Sharp -- 4 Stars
This is the memoir of a man who fought his demons for years, half of his life really, and managed to survive it all. David Fitzpatrick is a self harmer, he started in his early twenties, he's obviously a man, and he's an anomaly. The statistics used to lean more towards women self-injuring, but that number has evened out to nearly 50-50 in recent years. In the 1990's, mental patients that injured were mostly female and patients in general were kept in hospital for many months to many years.
David tells us his life of pain and fear, surviving an abusive brother, then abusive room mates in college. He fell fast and deep into the world of self harm and stayed there for some time. With each minor triumph, I felt the need to shout out in joy for him. With each set back, I felt the pain and disappointment.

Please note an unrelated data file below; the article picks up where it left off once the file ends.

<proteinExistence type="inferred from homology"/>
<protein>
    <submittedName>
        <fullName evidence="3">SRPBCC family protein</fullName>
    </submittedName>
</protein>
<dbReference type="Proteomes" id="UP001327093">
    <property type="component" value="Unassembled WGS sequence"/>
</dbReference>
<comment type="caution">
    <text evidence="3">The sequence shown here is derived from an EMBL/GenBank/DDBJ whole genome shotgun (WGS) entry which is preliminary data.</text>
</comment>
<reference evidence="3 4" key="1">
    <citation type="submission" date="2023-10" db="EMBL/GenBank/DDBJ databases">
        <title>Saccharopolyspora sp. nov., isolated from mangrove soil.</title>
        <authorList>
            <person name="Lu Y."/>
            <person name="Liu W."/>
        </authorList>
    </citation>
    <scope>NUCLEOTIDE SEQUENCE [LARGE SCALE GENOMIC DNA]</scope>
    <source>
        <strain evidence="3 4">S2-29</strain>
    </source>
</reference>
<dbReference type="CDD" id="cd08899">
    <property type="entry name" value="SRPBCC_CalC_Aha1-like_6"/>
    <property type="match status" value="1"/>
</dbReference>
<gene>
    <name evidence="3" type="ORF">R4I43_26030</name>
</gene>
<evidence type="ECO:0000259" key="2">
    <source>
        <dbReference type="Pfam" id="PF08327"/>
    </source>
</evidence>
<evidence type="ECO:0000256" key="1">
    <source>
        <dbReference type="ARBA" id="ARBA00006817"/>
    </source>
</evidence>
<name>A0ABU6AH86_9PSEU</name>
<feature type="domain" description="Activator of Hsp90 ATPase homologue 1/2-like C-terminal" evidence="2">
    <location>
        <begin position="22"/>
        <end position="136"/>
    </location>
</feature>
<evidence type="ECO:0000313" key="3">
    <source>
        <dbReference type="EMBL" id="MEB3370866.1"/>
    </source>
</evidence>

He writes in a very open way, no frills, and comments on his own faults. "I'm a dramatic person... if you haven't figured that out by now." He tells us about his therapists and the other patients, and how each one helped him in their own way.
Truly an inspiring story of strength in the face of great odds, even if he didn't feel strong at the time. I have depression and PTSD, Mr Fitzpatrick's life and success at beating his illness gives me hope in managing mine.